But a Department of Agriculture spokeswoman said in an email that agency doesn’t directly regulate CBD oil or how it’s used or manufactured, “including determining what the legal level of THC may be.”

“As we read the bill, (full-spectrum CBD) is not directly addressed,” she said.

The bill, she said, “does not regulate end products (other than to prohibit by criminal penalty the production of some specific products) created from hemp.”

“Our intent (was to allow) the growth of industrial hemp and the production of CBD oil,” she continued, “but that all products must meet whatever legal requirement(s) that were already in place.”

The legal requirement already in place for CBD bans THC.

Even the State Attorney General Doesn’t Know

The Agriculture Department spokeswoman ultimately referred questions on THC’s legal status in CBD products to the attorney general.

Contacted by the Kansas News Service, Schmidt’s office would not answer the question.

“We have not yet received a request for a legal opinion on this issue,” a spokesman said, and did not answer follow-up questions about whether Schmidt had received an inquiry from Ware.

A Statehouse revisor who worked on the hemp bill wouldn’t comment on whether he had told the senator that full-spectrum products would become legal. He said he had not been approached by anyone seeking a letter clarifying legislative intent.

Revisors can’t answer questions from the public about legal analysis, he said. That includes the Kansas News Service’s question about whether HB 2167 legalized full spectrum CBD products.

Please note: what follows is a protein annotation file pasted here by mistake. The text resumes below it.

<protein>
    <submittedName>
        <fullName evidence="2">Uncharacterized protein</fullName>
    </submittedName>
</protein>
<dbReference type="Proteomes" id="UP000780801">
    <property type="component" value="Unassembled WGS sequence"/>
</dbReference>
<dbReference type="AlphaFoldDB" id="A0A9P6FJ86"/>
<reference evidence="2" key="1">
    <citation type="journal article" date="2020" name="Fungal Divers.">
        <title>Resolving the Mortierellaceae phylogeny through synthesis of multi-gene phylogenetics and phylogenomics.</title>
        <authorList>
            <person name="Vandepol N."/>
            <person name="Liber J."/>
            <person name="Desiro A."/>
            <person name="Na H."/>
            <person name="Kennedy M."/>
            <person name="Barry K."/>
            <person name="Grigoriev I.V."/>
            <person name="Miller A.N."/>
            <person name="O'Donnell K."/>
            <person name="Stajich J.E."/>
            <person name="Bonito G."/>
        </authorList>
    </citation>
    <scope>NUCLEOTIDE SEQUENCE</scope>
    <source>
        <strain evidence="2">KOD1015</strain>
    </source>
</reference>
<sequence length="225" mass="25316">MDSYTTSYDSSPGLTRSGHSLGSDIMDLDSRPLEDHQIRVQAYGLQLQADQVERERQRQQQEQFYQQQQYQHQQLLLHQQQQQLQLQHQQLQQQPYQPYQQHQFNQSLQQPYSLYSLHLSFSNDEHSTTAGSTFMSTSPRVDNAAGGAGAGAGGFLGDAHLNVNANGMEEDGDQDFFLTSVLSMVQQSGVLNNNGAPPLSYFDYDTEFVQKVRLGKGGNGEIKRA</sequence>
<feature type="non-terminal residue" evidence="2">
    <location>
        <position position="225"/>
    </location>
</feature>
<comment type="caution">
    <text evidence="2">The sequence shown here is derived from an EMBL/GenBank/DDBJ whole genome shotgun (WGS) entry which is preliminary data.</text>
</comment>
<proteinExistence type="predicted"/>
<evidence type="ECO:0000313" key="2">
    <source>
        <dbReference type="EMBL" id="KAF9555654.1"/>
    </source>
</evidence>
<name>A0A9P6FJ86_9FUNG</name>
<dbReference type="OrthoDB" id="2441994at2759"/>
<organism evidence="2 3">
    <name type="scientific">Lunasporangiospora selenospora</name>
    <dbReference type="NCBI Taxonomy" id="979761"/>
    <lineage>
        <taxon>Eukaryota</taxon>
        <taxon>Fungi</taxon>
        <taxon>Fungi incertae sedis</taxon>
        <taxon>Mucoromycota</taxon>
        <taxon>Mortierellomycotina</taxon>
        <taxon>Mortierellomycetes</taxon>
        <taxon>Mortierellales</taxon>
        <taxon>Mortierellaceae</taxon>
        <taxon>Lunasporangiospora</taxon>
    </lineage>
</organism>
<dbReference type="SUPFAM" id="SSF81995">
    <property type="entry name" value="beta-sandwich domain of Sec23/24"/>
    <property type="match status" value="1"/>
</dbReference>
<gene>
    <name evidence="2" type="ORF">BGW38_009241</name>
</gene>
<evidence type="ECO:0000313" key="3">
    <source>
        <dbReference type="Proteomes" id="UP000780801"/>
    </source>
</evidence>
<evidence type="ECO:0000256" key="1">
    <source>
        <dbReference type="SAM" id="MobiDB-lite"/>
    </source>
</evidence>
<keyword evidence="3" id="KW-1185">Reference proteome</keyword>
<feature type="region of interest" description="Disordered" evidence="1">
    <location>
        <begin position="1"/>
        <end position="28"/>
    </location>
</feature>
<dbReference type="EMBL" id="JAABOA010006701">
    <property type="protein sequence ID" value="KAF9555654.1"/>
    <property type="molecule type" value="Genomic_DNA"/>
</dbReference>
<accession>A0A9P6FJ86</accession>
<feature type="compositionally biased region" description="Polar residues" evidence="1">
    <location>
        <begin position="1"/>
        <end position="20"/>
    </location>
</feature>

A 2018 Law Legalized CBD Isolate

In 2018, Kansas legalized CBD, or cannabidiol. Vendors could only sell CBD without THC, however.

Both substances come from cannabis— the plant with high-THC varieties used for medical and adult-use marijuana, and low-THC varieties used for CBD and hemp products.

CBD legalization led to a flourishing market for the stuff in everything from tinctures and slow-release skin patches to soda drinks and gummy bears.

Ideally, though, vendors want to offer the full-spectrum CBD options, too. Those proved popular in other states, and for some patients CBD has a greater effectiveness when it operates in combination with THC and other cannabinoids.

Hemp and CBD Laws Both Passed

This year, Kansas lawmakers passed two laws that relate to cannabis or its extracts.

One was the industrial hemp bill that some vendors believe now allows them to sell full-spectrum CBD with some THC.

The other was Claire and Lola’s law, a narrow bill that may assist certain people if they ever find themselves facing prosecution for possessing some products currently illegal in the state of Kansas.

But do bottles of CBD with small amounts of THC (up to 0.3%, a definition related to federal law) that some vendors now consider fair game even get anyone high?

“You could drink a gallon of the oil in order to get enough THC to get high. You’d be so sick to your stomach and still not be high,” said Ware, the state senator who owns CBD shops.

Mallory Loflin, a psychiatry professor at the University of California-San Diego who researches medical cannabis and CBD, had a different take. For some people, a bottle would do it.

“Especially a novice user without much experience with the plant,” she said. “They’re definitely going to be feeling intoxicated.”

But if they chug that much fatty oil, Loflin said, diarrhea is the other effect that likely awaits them.